Anhui project could blaze new trail for infrastructure financing in China, reports Zheng Yangpeng.
The government of Chizhou in Anhui province signed an agreement on Monday with Shenzhen Water Group Co to give the company control of the city's sewage treatment plants and its sewer system-a deal which marks a significant shift in how the city's public utilities might be run in the future.
But for the country, the contract represents what could become a much broader policy.
The contracting out of Chizhou's vital public services could now be replicated across the country, as local governments continue to struggle with spiralling debt levels.
And as in the case of Chizhou, such a public-private partnership could be key to China's ability to pay for its growing future infrastructure demands.
On Dec 5, the Ministry of Finance unveiled 30 "exemplary projects" earmarked for similar PPP-including those for sewer systems, water and heating supplies, garbage disposal, medical care, sports facilities-amounting to 180 billion yuan ($28.9 billion), including the Chizhou contract, which is the first to be officially announced.
The government in Chizhou offered to sell at the start of this month 26 years of ownership and operational rights to its sewage plants and sewer system.
In winning the bid, SWG has now agreed to take over the facilities previously owned and run by the government, for 712 million yuan.
In exchange, the government has promised to pay a fixed price (22.5 million yuan per year) for the services the company provides. In other words, the government has unloaded its assets and turned itself into a service buyer.
The work will be carried out as a joint venture between the two sides via a special purpose vehicle, 80 percent owned by SWG, and 20 percent by the government. The SPV has promised to invest another 1.34 billion yuan on building new facilities.
Zheng Qingzhang, a senior executive with SWG, said the SPV already has paid-up capital of 217 million yuan, with the remaining 499 million yuan expected to come from bank loans.
It has already been given "high-level official endorsement" of its financing model, said Zheng, with around 10 banks interested in providing the funds.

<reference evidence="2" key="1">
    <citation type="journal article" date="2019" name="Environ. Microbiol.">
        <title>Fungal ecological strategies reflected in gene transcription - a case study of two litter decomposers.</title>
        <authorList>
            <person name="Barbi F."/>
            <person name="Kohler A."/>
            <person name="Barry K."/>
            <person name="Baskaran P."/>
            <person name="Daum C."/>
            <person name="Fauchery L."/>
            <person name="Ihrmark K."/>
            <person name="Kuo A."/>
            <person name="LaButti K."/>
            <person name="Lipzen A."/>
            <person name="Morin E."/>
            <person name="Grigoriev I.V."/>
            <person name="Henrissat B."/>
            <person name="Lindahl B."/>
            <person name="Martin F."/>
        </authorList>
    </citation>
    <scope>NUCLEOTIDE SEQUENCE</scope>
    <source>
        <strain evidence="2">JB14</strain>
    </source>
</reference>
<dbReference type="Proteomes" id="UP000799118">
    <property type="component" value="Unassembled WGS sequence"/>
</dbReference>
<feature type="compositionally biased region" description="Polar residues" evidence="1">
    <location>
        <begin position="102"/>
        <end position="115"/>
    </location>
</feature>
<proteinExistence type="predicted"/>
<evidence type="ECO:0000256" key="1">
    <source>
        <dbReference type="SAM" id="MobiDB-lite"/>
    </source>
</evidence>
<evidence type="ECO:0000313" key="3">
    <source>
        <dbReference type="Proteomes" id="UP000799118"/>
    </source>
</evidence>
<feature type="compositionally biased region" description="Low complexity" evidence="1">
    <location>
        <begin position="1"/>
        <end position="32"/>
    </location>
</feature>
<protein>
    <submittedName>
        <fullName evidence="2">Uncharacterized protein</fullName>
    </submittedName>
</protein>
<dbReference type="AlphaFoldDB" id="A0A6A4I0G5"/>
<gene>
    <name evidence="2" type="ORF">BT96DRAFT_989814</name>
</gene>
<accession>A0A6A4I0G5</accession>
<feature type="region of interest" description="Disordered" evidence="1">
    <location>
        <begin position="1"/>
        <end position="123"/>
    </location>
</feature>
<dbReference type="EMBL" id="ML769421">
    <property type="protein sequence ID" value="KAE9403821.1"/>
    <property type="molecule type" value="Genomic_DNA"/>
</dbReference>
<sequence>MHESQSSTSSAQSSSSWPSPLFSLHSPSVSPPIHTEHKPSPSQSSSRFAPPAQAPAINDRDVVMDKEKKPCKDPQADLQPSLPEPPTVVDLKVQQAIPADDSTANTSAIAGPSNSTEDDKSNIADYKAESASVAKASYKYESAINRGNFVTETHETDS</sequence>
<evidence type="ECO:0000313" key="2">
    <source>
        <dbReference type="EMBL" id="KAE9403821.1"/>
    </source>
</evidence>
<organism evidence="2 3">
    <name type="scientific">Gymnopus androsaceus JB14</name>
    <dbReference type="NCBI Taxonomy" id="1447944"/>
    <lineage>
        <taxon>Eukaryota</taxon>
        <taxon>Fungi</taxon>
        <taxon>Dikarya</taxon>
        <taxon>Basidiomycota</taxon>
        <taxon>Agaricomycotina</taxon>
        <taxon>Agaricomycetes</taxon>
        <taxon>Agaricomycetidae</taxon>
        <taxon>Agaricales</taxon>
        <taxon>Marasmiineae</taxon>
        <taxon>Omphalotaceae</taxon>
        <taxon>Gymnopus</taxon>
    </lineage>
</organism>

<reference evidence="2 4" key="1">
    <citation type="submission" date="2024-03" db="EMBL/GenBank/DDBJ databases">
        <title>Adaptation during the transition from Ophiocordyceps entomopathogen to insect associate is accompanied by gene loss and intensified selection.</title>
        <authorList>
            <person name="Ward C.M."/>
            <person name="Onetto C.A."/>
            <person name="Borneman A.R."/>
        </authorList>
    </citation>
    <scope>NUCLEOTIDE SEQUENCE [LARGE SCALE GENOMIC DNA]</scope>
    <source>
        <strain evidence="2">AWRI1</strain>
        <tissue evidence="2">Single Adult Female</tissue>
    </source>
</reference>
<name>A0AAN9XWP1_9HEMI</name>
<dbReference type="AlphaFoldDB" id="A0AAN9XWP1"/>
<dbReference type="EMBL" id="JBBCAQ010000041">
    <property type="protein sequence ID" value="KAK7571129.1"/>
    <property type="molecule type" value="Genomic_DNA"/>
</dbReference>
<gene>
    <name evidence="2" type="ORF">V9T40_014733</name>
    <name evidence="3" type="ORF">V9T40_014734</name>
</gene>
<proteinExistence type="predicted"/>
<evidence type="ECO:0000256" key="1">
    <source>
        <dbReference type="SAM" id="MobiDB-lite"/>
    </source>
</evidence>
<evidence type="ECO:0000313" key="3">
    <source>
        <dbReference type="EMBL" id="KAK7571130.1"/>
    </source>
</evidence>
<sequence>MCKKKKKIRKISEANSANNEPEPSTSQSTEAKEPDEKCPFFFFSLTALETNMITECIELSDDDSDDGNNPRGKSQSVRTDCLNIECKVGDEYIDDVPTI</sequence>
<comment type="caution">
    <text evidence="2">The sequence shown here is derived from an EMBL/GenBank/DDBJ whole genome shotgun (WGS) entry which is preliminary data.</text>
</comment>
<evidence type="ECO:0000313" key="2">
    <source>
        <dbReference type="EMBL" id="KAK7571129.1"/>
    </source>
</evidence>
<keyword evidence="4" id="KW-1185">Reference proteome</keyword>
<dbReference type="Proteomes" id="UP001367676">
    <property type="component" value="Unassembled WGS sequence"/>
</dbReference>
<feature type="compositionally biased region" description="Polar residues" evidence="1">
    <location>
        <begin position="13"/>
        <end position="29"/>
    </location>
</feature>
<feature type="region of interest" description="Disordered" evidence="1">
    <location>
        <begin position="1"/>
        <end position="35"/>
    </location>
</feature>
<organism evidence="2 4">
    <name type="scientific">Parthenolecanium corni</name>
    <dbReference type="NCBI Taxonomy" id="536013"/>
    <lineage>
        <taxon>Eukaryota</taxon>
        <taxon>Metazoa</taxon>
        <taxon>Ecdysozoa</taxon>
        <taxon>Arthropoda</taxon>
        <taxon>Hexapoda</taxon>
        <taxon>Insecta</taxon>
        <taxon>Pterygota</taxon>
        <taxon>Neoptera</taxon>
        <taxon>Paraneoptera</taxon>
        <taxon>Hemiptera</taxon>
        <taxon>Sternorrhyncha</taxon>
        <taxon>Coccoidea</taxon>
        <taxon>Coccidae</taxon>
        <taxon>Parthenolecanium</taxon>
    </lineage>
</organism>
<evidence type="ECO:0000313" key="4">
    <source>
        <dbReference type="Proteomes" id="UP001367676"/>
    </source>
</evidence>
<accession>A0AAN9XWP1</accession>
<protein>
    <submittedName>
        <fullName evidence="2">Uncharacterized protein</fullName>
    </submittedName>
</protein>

In Western markets, PPP generally refers to long-term cooperation between governments and private companies on infrastructure or public service projects. The public sector side grants the SPV long-term operating and earning rights, relieving it of future investment responsibilities.
In China, the partnership is more loosely defined as one between government and any entities beyond government, for example State-owned enterprises.
The PPP model has been touted by the central government throughout the year, and various initiatives (including the 30 "exemplary projects") have been announced to encourage the new financing model.
Liu Zhi, a professor with Peking University and a former World Bank official, said, however, that PPP is hardly a new concept in China, having first been introduced as early as the 1990s and used since then, albeit sporadically.
Experts said that when the central government's 4 trillion yuan stimulus package of additional fiscal spending was launched in 2008-09, there were few opportunities for PPP-type projects.
That process did, however, increase borrowing by local government financing vehicles to unprecedented levels, mainly to finance infrastructure construction.
Amid the credit binge, local governments had little trouble in either raising money or cooperating with non-public entities.
The result today is a credit hangover for local governments right across the country, with many now grappling with gigantic debt.
Last June, total local government debt was estimated to have swollen to 17.9 trillion yuan.
The infrastructure spending soaked up credit-but too many projects proved to be unproductive.
The cash flow generated by them often just covered a tiny proportion of the debt, and to ensure repayments were made, the LGFVs relied heavily on frequent renegotiations of financial terms.
A recent report by Industrial Securities Co Ltd estimated that interest payments made this year on local government debt (not including the principal) accounted for 53 percent of total social spending. Local governments, it said, have accumulated assets larger than any other countries.
The central government has realized the situation cannot be allowed to continue.